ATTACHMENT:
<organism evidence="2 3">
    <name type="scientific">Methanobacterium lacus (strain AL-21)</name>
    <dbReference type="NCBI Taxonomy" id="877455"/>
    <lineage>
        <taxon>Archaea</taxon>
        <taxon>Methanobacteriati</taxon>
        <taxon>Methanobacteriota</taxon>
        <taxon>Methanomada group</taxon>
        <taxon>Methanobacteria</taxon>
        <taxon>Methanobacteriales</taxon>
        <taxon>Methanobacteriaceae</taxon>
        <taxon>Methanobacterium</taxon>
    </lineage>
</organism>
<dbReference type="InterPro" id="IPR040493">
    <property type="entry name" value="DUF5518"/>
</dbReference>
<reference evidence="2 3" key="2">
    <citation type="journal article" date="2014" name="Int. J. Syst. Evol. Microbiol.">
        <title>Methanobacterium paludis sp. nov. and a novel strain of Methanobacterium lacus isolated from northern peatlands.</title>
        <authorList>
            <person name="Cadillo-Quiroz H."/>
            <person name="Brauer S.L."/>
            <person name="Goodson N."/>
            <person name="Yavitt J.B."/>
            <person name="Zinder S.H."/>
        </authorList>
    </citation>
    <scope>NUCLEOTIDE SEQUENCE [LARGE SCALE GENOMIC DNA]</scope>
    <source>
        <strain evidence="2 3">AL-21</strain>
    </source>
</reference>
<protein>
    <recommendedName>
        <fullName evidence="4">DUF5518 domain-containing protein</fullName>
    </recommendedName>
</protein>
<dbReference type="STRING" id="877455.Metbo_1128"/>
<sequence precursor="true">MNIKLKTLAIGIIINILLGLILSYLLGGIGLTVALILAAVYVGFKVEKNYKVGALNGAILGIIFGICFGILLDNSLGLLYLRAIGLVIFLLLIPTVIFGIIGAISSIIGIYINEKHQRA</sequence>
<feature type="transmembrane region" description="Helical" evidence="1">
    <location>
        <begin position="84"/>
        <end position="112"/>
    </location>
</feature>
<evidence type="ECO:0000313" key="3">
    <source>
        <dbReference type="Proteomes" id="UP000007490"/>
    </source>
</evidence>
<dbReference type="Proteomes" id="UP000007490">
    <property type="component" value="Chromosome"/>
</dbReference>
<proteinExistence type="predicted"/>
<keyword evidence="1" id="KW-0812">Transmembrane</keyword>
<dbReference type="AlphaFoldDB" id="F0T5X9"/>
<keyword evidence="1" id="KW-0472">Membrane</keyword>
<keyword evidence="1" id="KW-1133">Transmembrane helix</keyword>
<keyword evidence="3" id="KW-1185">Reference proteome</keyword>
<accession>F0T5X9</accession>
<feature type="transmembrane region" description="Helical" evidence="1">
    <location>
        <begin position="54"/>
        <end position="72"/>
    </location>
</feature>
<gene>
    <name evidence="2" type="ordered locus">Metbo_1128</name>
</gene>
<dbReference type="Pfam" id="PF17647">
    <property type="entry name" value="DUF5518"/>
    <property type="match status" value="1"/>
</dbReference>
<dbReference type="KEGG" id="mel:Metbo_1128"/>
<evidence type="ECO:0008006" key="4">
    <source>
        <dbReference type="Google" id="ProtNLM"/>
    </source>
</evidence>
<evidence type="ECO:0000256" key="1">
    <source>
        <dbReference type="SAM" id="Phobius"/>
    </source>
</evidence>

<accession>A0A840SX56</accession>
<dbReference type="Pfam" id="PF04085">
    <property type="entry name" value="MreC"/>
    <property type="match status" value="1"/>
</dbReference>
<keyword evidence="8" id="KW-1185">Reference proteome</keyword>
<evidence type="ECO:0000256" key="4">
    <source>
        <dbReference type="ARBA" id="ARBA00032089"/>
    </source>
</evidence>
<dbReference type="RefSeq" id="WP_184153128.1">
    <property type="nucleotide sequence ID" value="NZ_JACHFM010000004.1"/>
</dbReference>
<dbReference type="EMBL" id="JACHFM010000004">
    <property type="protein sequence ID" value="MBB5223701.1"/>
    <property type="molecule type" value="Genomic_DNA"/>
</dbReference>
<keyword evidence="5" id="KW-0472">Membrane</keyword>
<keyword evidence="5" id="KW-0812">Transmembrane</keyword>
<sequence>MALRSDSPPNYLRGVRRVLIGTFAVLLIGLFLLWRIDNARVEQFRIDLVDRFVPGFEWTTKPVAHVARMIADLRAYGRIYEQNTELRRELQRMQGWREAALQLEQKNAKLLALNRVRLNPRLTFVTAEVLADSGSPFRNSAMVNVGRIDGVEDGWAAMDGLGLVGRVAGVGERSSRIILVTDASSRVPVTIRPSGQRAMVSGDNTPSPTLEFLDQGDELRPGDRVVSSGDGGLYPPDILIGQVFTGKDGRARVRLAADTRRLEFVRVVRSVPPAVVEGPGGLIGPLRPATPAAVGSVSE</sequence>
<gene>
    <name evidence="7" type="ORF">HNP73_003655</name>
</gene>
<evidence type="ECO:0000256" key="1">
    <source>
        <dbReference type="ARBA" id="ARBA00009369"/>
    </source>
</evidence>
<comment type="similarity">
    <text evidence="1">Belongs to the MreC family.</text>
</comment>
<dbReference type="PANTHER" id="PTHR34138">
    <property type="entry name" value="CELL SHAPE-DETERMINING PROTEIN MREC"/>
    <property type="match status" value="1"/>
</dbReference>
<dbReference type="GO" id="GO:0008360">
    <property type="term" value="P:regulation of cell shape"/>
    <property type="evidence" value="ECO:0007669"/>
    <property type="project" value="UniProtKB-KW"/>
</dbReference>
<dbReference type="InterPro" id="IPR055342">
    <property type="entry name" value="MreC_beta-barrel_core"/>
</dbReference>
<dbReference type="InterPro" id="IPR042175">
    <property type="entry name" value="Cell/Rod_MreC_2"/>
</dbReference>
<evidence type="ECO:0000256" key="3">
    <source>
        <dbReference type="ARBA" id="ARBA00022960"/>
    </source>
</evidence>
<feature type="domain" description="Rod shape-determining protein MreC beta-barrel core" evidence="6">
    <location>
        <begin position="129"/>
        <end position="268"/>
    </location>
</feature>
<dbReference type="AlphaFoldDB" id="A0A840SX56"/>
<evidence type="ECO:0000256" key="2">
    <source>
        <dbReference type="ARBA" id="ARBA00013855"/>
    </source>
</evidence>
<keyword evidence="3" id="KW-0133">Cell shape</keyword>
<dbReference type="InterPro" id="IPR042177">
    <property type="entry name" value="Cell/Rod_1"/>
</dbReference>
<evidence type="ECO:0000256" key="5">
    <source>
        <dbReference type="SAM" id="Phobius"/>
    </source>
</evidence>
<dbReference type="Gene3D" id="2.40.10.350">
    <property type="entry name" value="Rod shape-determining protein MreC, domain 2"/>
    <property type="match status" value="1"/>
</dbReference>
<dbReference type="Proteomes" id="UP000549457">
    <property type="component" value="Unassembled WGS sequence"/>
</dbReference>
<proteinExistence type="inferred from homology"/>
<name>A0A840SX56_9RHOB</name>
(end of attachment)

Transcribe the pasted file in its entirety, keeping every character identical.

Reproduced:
<organism evidence="2 3">
    <name type="scientific">Methanobacterium lacus (strain AL-21)</name>
    <dbReference type="NCBI Taxonomy" id="877455"/>
    <lineage>
        <taxon>Archaea</taxon>
        <taxon>Methanobacteriati</taxon>
        <taxon>Methanobacteriota</taxon>
        <taxon>Methanomada group</taxon>
        <taxon>Methanobacteria</taxon>
        <taxon>Methanobacteriales</taxon>
        <taxon>Methanobacteriaceae</taxon>
        <taxon>Methanobacterium</taxon>
    </lineage>
</organism>
<dbReference type="InterPro" id="IPR040493">
    <property type="entry name" value="DUF5518"/>
</dbReference>
<reference evidence="2 3" key="2">
    <citation type="journal article" date="2014" name="Int. J. Syst. Evol. Microbiol.">
        <title>Methanobacterium paludis sp. nov. and a novel strain of Methanobacterium lacus isolated from northern peatlands.</title>
        <authorList>
            <person name="Cadillo-Quiroz H."/>
            <person name="Brauer S.L."/>
            <person name="Goodson N."/>
            <person name="Yavitt J.B."/>
            <person name="Zinder S.H."/>
        </authorList>
    </citation>
    <scope>NUCLEOTIDE SEQUENCE [LARGE SCALE GENOMIC DNA]</scope>
    <source>
        <strain evidence="2 3">AL-21</strain>
    </source>
</reference>
<protein>
    <recommendedName>
        <fullName evidence="4">DUF5518 domain-containing protein</fullName>
    </recommendedName>
</protein>
<dbReference type="STRING" id="877455.Metbo_1128"/>
<sequence precursor="true">MNIKLKTLAIGIIINILLGLILSYLLGGIGLTVALILAAVYVGFKVEKNYKVGALNGAILGIIFGICFGILLDNSLGLLYLRAIGLVIFLLLIPTVIFGIIGAISSIIGIYINEKHQRA</sequence>
<feature type="transmembrane region" description="Helical" evidence="1">
    <location>
        <begin position="84"/>
        <end position="112"/>
    </location>
</feature>
<evidence type="ECO:0000313" key="3">
    <source>
        <dbReference type="Proteomes" id="UP000007490"/>
    </source>
</evidence>
<dbReference type="Proteomes" id="UP000007490">
    <property type="component" value="Chromosome"/>
</dbReference>
<proteinExistence type="predicted"/>
<keyword evidence="1" id="KW-0812">Transmembrane</keyword>
<dbReference type="AlphaFoldDB" id="F0T5X9"/>
<keyword evidence="1" id="KW-0472">Membrane</keyword>
<keyword evidence="1" id="KW-1133">Transmembrane helix</keyword>
<keyword evidence="3" id="KW-1185">Reference proteome</keyword>
<accession>F0T5X9</accession>
<feature type="transmembrane region" description="Helical" evidence="1">
    <location>
        <begin position="54"/>
        <end position="72"/>
    </location>
</feature>
<gene>
    <name evidence="2" type="ordered locus">Metbo_1128</name>
</gene>
<dbReference type="Pfam" id="PF17647">
    <property type="entry name" value="DUF5518"/>
    <property type="match status" value="1"/>
</dbReference>
<dbReference type="KEGG" id="mel:Metbo_1128"/>
<evidence type="ECO:0008006" key="4">
    <source>
        <dbReference type="Google" id="ProtNLM"/>
    </source>
</evidence>
<evidence type="ECO:0000256" key="1">
    <source>
        <dbReference type="SAM" id="Phobius"/>
    </source>
</evidence>

<accession>A0A840SX56</accession>
<dbReference type="Pfam" id="PF04085">
    <property type="entry name" value="MreC"/>
    <property type="match status" value="1"/>
</dbReference>
<keyword evidence="8" id="KW-1185">Reference proteome</keyword>
<evidence type="ECO:0000256" key="4">
    <source>
        <dbReference type="ARBA" id="ARBA00032089"/>
    </source>
</evidence>
<dbReference type="RefSeq" id="WP_184153128.1">
    <property type="nucleotide sequence ID" value="NZ_JACHFM010000004.1"/>
</dbReference>
<dbReference type="EMBL" id="JACHFM010000004">
    <property type="protein sequence ID" value="MBB5223701.1"/>
    <property type="molecule type" value="Genomic_DNA"/>
</dbReference>
<keyword evidence="5" id="KW-0472">Membrane</keyword>
<keyword evidence="5" id="KW-0812">Transmembrane</keyword>
<sequence>MALRSDSPPNYLRGVRRVLIGTFAVLLIGLFLLWRIDNARVEQFRIDLVDRFVPGFEWTTKPVAHVARMIADLRAYGRIYEQNTELRRELQRMQGWREAALQLEQKNAKLLALNRVRLNPRLTFVTAEVLADSGSPFRNSAMVNVGRIDGVEDGWAAMDGLGLVGRVAGVGERSSRIILVTDASSRVPVTIRPSGQRAMVSGDNTPSPTLEFLDQGDELRPGDRVVSSGDGGLYPPDILIGQVFTGKDGRARVRLAADTRRLEFVRVVRSVPPAVVEGPGGLIGPLRPATPAAVGSVSE</sequence>
<gene>
    <name evidence="7" type="ORF">HNP73_003655</name>
</gene>
<evidence type="ECO:0000256" key="1">
    <source>
        <dbReference type="ARBA" id="ARBA00009369"/>
    </source>
</evidence>
<comment type="similarity">
    <text evidence="1">Belongs to the MreC family.</text>
</comment>
<dbReference type="PANTHER" id="PTHR34138">
    <property type="entry name" value="CELL SHAPE-DETERMINING PROTEIN MREC"/>
    <property type="match status" value="1"/>
</dbReference>
<dbReference type="GO" id="GO:0008360">
    <property type="term" value="P:regulation of cell shape"/>
    <property type="evidence" value="ECO:0007669"/>
    <property type="project" value="UniProtKB-KW"/>
</dbReference>
<dbReference type="InterPro" id="IPR055342">
    <property type="entry name" value="MreC_beta-barrel_core"/>
</dbReference>
<dbReference type="InterPro" id="IPR042175">
    <property type="entry name" value="Cell/Rod_MreC_2"/>
</dbReference>
<evidence type="ECO:0000256" key="3">
    <source>
        <dbReference type="ARBA" id="ARBA00022960"/>
    </source>
</evidence>
<feature type="domain" description="Rod shape-determining protein MreC beta-barrel core" evidence="6">
    <location>
        <begin position="129"/>
        <end position="268"/>
    </location>
</feature>
<dbReference type="AlphaFoldDB" id="A0A840SX56"/>
<evidence type="ECO:0000256" key="2">
    <source>
        <dbReference type="ARBA" id="ARBA00013855"/>
    </source>
</evidence>
<keyword evidence="3" id="KW-0133">Cell shape</keyword>
<dbReference type="InterPro" id="IPR042177">
    <property type="entry name" value="Cell/Rod_1"/>
</dbReference>
<evidence type="ECO:0000256" key="5">
    <source>
        <dbReference type="SAM" id="Phobius"/>
    </source>
</evidence>
<dbReference type="Gene3D" id="2.40.10.350">
    <property type="entry name" value="Rod shape-determining protein MreC, domain 2"/>
    <property type="match status" value="1"/>
</dbReference>
<dbReference type="Proteomes" id="UP000549457">
    <property type="component" value="Unassembled WGS sequence"/>
</dbReference>
<proteinExistence type="inferred from homology"/>
<name>A0A840SX56_9RHOB</name>